So I did a little button research and came upon this fascinating excerpt about the dawn of the zipper:

 

“In 1913, Sundback revised and introduced a new model, which had interlocking oval scoops (instead of the previously used hooks) that could be joined together tightly by a slider in one movement or swoop. This final model is recognized as the modern zipper, which took many months to find success in the industrial market. Retailers, who were prone to sticking with traditional materials and design methods, were slow to purchase the product.” (Source: Wikipedia, whatever that is!)

 

And then I started thinking about the great wooden boat builders here in my state of Maine and how they “totally missed the boat” when the rest of the world moved on into the age of metal. And indeed you can find some of the best wooden boat builders in the world still operating in Maine, but most ship builders who did not move forward are gone.

 

A direct mail guru once told me the reason people open sealed envelopes at a higher rate than wafer-sealed self-mailers is because this sacrosanct item dates back to the time of Charlemagne and is therefore deeply encoded in our DNA in signifying something important is inside. (He also had some important “ins” with a 6 x9 envelope vendor needing to dump excess inventory. Would I like to purchase 1.5 million today?)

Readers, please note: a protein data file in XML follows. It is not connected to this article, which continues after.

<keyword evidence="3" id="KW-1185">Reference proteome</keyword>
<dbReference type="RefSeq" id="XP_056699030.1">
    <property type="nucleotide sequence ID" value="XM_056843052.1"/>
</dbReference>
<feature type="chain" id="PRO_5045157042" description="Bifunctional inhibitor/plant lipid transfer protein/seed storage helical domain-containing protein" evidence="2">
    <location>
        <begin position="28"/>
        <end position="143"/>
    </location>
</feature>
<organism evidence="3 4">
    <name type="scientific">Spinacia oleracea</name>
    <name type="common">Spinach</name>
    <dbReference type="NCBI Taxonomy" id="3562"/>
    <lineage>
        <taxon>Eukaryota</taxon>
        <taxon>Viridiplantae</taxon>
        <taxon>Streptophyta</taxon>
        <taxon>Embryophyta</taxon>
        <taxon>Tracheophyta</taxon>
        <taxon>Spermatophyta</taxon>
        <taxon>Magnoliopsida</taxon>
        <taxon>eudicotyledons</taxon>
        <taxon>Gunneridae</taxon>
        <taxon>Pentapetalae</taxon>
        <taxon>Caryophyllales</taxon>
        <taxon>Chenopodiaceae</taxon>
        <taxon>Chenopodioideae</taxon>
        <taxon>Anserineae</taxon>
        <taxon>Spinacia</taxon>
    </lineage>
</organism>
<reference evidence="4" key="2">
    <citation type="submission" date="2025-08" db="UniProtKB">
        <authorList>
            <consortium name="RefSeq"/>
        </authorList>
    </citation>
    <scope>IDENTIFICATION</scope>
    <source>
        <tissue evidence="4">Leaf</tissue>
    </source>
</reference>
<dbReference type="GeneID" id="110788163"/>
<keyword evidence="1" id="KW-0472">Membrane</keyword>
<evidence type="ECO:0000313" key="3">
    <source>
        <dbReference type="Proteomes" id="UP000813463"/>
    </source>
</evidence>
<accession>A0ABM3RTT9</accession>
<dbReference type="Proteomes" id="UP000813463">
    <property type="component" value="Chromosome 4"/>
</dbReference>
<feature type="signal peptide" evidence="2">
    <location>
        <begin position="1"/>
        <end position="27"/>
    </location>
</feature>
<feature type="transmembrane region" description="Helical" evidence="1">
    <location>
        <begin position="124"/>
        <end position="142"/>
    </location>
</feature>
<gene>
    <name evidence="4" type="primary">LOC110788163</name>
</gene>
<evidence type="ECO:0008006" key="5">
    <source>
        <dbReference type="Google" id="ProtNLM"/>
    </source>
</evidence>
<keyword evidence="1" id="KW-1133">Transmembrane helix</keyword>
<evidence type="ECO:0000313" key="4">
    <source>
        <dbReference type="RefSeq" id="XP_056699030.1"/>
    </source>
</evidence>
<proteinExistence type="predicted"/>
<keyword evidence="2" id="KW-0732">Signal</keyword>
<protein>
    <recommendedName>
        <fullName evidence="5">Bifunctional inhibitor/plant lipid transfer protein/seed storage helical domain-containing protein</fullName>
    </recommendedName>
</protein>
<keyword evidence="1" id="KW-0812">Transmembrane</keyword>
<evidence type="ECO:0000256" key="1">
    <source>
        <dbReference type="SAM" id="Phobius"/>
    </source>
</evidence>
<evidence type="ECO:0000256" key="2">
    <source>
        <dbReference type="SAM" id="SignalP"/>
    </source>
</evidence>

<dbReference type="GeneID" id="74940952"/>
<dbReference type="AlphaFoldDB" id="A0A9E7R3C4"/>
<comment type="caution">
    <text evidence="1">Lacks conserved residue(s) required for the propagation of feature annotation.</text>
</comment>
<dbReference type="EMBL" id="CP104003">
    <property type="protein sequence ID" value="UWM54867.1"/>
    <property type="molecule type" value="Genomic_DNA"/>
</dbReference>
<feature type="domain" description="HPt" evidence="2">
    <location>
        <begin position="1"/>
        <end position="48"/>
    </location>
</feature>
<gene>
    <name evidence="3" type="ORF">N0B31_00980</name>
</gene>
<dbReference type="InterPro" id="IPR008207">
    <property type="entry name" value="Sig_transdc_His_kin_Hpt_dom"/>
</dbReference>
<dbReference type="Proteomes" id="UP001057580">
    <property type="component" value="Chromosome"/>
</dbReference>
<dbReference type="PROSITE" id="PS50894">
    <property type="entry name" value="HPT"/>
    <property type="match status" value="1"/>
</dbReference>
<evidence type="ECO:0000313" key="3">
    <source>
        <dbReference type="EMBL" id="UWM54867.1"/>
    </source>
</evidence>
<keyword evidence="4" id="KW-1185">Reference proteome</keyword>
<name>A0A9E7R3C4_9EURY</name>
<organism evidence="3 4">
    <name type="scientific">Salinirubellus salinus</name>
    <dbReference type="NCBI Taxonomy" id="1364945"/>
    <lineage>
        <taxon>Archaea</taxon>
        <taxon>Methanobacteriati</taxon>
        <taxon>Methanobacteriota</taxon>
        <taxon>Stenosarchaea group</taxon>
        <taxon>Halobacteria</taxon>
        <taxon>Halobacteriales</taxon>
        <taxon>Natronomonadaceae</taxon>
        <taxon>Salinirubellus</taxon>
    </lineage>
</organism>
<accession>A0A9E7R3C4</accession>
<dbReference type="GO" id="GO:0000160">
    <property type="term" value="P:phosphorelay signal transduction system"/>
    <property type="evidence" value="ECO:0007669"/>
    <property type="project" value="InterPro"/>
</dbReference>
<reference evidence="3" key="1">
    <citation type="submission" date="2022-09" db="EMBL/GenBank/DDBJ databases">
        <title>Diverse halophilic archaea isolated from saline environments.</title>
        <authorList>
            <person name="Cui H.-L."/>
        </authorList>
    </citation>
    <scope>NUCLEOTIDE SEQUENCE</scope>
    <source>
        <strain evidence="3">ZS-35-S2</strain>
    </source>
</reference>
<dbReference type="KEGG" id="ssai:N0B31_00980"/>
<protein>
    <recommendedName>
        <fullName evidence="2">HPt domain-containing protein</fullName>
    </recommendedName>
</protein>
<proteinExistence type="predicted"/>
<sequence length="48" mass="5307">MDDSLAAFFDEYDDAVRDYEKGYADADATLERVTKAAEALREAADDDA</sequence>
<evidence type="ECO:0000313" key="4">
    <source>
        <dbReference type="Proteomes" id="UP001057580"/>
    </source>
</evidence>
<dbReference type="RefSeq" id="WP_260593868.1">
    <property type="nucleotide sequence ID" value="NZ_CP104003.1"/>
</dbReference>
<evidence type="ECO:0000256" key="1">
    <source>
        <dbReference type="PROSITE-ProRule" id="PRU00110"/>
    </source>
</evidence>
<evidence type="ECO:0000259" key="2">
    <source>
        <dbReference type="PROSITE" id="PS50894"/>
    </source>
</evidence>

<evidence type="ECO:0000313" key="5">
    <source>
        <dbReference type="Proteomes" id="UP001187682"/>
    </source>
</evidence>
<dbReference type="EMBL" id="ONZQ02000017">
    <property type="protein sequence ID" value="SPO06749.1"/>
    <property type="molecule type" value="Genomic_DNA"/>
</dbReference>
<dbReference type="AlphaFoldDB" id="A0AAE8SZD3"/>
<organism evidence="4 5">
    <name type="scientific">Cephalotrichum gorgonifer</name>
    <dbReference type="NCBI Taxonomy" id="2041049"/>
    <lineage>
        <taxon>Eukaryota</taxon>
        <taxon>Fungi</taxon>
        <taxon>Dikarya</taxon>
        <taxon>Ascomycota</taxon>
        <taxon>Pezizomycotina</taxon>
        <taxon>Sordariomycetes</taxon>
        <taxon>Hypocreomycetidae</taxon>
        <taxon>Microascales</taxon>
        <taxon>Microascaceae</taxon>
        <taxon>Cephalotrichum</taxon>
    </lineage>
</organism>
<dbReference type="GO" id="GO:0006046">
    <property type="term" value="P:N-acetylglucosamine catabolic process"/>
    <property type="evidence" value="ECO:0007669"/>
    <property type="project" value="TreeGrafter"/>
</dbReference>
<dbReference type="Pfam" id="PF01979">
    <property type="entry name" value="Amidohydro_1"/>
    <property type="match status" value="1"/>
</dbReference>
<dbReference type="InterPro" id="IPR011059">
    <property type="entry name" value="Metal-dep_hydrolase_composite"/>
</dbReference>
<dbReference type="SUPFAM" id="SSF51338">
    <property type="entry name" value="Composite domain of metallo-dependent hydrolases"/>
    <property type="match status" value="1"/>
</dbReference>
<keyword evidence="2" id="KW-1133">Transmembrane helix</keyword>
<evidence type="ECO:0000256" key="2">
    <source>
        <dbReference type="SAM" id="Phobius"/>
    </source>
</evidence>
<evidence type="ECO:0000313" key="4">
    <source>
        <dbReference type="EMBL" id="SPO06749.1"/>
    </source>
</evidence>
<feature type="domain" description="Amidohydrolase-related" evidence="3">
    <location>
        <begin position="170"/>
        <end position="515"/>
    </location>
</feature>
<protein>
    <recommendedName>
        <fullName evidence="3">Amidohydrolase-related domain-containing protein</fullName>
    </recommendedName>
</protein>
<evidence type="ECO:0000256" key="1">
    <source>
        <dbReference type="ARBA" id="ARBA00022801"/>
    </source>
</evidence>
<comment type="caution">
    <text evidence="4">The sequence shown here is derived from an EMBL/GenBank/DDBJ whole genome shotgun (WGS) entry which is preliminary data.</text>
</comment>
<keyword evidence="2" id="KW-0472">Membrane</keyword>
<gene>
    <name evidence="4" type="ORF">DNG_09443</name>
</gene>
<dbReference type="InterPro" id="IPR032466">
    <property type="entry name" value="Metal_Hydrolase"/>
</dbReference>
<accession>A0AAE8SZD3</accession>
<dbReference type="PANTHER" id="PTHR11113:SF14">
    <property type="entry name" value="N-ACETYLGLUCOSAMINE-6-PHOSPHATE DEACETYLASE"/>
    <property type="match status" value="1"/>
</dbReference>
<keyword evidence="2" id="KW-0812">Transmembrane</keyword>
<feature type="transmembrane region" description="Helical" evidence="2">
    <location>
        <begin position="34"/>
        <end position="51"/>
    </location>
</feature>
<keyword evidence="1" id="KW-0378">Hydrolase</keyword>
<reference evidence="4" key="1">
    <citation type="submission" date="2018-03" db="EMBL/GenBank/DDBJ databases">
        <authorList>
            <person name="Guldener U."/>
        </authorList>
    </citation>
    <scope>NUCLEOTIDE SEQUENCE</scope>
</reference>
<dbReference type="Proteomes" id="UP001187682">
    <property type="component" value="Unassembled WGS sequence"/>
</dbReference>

The only thing that comes sealed in my mail is a treasured invitation to go see the newest Volvo S60. The important messages I receive are happening in email, text messaging, or on Facebook. And my missing a wedding invitation could be the best thing to happen to that lucky couple getting married.

 

The old photo industry denials were truly tough to fathom. “People love their prints, they will never give them up!” “You cannot match the quality of a printed photo with digital!” “Yes, things are shifting but we will be fine for the next 10-15 years and then I can retire.” (As in screw the younger people.) Well 15 years later the number of prints produced has dropped to a whole new scale and stalwarts like Kodak, Sony, and Polaroid are forever changed. And the number of photos being captured and shared has never been higher.